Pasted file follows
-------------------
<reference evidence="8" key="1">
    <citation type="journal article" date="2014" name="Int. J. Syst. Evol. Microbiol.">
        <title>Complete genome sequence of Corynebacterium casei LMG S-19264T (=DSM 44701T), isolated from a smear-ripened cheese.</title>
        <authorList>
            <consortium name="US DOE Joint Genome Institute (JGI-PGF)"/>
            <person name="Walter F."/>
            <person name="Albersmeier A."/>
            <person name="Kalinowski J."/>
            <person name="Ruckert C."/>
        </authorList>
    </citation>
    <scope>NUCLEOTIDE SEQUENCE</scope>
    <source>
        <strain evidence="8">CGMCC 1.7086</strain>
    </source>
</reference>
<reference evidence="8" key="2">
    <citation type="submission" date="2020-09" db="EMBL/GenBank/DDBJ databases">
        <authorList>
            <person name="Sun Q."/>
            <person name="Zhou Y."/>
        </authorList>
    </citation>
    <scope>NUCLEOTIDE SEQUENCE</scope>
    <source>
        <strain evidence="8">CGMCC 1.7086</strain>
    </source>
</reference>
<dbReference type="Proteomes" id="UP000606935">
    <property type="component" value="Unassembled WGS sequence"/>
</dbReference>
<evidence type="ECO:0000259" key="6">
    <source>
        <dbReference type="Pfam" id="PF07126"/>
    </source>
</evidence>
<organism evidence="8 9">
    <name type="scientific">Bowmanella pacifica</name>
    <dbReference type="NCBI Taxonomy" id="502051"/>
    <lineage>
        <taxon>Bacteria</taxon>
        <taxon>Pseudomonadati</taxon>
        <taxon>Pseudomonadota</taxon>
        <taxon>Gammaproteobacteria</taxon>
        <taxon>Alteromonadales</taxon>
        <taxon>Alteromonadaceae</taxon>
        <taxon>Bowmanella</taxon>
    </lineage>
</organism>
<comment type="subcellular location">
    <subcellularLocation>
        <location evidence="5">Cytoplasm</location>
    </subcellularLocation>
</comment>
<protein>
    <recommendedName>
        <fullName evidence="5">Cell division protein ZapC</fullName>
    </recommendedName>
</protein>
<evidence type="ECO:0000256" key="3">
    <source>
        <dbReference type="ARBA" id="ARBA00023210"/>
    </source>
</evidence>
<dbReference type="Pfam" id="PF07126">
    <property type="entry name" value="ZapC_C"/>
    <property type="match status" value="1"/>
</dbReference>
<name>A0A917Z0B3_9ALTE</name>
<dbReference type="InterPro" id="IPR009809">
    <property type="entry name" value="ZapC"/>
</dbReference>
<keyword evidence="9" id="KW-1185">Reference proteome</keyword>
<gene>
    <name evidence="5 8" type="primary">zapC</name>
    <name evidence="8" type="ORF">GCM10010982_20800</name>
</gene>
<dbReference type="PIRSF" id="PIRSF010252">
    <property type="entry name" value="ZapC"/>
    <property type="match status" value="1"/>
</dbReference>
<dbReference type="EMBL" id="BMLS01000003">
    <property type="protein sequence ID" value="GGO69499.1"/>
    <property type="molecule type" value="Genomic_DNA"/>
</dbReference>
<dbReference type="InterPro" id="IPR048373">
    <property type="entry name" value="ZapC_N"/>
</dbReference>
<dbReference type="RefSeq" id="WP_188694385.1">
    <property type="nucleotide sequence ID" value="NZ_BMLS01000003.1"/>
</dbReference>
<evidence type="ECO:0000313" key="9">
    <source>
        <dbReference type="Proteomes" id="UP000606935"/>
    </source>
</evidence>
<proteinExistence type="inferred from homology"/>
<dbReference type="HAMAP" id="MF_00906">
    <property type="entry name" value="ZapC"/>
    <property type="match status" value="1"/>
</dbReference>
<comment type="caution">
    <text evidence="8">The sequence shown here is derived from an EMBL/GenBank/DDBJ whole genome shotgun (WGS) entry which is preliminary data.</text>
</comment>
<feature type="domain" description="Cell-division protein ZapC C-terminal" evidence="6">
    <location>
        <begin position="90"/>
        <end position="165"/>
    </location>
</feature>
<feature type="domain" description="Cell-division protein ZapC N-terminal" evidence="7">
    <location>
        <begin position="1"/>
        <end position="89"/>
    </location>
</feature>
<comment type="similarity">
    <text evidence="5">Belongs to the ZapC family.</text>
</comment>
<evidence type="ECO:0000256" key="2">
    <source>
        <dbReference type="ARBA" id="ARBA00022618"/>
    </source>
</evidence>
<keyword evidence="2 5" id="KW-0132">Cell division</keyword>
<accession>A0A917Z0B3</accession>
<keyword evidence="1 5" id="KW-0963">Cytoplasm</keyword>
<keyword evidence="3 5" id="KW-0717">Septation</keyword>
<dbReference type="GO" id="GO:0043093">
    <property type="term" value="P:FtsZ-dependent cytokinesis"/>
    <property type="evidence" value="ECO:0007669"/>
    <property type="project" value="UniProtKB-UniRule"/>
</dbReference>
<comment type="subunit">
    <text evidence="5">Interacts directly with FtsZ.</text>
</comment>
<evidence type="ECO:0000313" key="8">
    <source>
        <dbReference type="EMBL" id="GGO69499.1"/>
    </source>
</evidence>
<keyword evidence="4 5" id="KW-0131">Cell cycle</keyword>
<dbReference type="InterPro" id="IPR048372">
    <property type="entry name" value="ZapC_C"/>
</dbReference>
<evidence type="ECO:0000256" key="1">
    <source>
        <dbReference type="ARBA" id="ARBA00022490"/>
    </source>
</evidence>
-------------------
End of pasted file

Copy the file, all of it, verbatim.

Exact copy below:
<reference evidence="8" key="1">
    <citation type="journal article" date="2014" name="Int. J. Syst. Evol. Microbiol.">
        <title>Complete genome sequence of Corynebacterium casei LMG S-19264T (=DSM 44701T), isolated from a smear-ripened cheese.</title>
        <authorList>
            <consortium name="US DOE Joint Genome Institute (JGI-PGF)"/>
            <person name="Walter F."/>
            <person name="Albersmeier A."/>
            <person name="Kalinowski J."/>
            <person name="Ruckert C."/>
        </authorList>
    </citation>
    <scope>NUCLEOTIDE SEQUENCE</scope>
    <source>
        <strain evidence="8">CGMCC 1.7086</strain>
    </source>
</reference>
<reference evidence="8" key="2">
    <citation type="submission" date="2020-09" db="EMBL/GenBank/DDBJ databases">
        <authorList>
            <person name="Sun Q."/>
            <person name="Zhou Y."/>
        </authorList>
    </citation>
    <scope>NUCLEOTIDE SEQUENCE</scope>
    <source>
        <strain evidence="8">CGMCC 1.7086</strain>
    </source>
</reference>
<dbReference type="Proteomes" id="UP000606935">
    <property type="component" value="Unassembled WGS sequence"/>
</dbReference>
<evidence type="ECO:0000259" key="6">
    <source>
        <dbReference type="Pfam" id="PF07126"/>
    </source>
</evidence>
<organism evidence="8 9">
    <name type="scientific">Bowmanella pacifica</name>
    <dbReference type="NCBI Taxonomy" id="502051"/>
    <lineage>
        <taxon>Bacteria</taxon>
        <taxon>Pseudomonadati</taxon>
        <taxon>Pseudomonadota</taxon>
        <taxon>Gammaproteobacteria</taxon>
        <taxon>Alteromonadales</taxon>
        <taxon>Alteromonadaceae</taxon>
        <taxon>Bowmanella</taxon>
    </lineage>
</organism>
<comment type="subcellular location">
    <subcellularLocation>
        <location evidence="5">Cytoplasm</location>
    </subcellularLocation>
</comment>
<protein>
    <recommendedName>
        <fullName evidence="5">Cell division protein ZapC</fullName>
    </recommendedName>
</protein>
<evidence type="ECO:0000256" key="3">
    <source>
        <dbReference type="ARBA" id="ARBA00023210"/>
    </source>
</evidence>
<dbReference type="Pfam" id="PF07126">
    <property type="entry name" value="ZapC_C"/>
    <property type="match status" value="1"/>
</dbReference>
<name>A0A917Z0B3_9ALTE</name>
<dbReference type="InterPro" id="IPR009809">
    <property type="entry name" value="ZapC"/>
</dbReference>
<keyword evidence="9" id="KW-1185">Reference proteome</keyword>
<gene>
    <name evidence="5 8" type="primary">zapC</name>
    <name evidence="8" type="ORF">GCM10010982_20800</name>
</gene>
<dbReference type="PIRSF" id="PIRSF010252">
    <property type="entry name" value="ZapC"/>
    <property type="match status" value="1"/>
</dbReference>
<dbReference type="EMBL" id="BMLS01000003">
    <property type="protein sequence ID" value="GGO69499.1"/>
    <property type="molecule type" value="Genomic_DNA"/>
</dbReference>
<dbReference type="InterPro" id="IPR048373">
    <property type="entry name" value="ZapC_N"/>
</dbReference>
<dbReference type="RefSeq" id="WP_188694385.1">
    <property type="nucleotide sequence ID" value="NZ_BMLS01000003.1"/>
</dbReference>
<evidence type="ECO:0000313" key="9">
    <source>
        <dbReference type="Proteomes" id="UP000606935"/>
    </source>
</evidence>
<proteinExistence type="inferred from homology"/>
<dbReference type="HAMAP" id="MF_00906">
    <property type="entry name" value="ZapC"/>
    <property type="match status" value="1"/>
</dbReference>
<comment type="caution">
    <text evidence="8">The sequence shown here is derived from an EMBL/GenBank/DDBJ whole genome shotgun (WGS) entry which is preliminary data.</text>
</comment>
<feature type="domain" description="Cell-division protein ZapC C-terminal" evidence="6">
    <location>
        <begin position="90"/>
        <end position="165"/>
    </location>
</feature>
<feature type="domain" description="Cell-division protein ZapC N-terminal" evidence="7">
    <location>
        <begin position="1"/>
        <end position="89"/>
    </location>
</feature>
<comment type="similarity">
    <text evidence="5">Belongs to the ZapC family.</text>
</comment>
<evidence type="ECO:0000256" key="2">
    <source>
        <dbReference type="ARBA" id="ARBA00022618"/>
    </source>
</evidence>
<keyword evidence="2 5" id="KW-0132">Cell division</keyword>
<accession>A0A917Z0B3</accession>
<keyword evidence="1 5" id="KW-0963">Cytoplasm</keyword>
<keyword evidence="3 5" id="KW-0717">Septation</keyword>
<dbReference type="GO" id="GO:0043093">
    <property type="term" value="P:FtsZ-dependent cytokinesis"/>
    <property type="evidence" value="ECO:0007669"/>
    <property type="project" value="UniProtKB-UniRule"/>
</dbReference>
<comment type="subunit">
    <text evidence="5">Interacts directly with FtsZ.</text>
</comment>
<evidence type="ECO:0000313" key="8">
    <source>
        <dbReference type="EMBL" id="GGO69499.1"/>
    </source>
</evidence>
<keyword evidence="4 5" id="KW-0131">Cell cycle</keyword>
<dbReference type="InterPro" id="IPR048372">
    <property type="entry name" value="ZapC_C"/>
</dbReference>
<evidence type="ECO:0000256" key="1">
    <source>
        <dbReference type="ARBA" id="ARBA00022490"/>
    </source>
</evidence>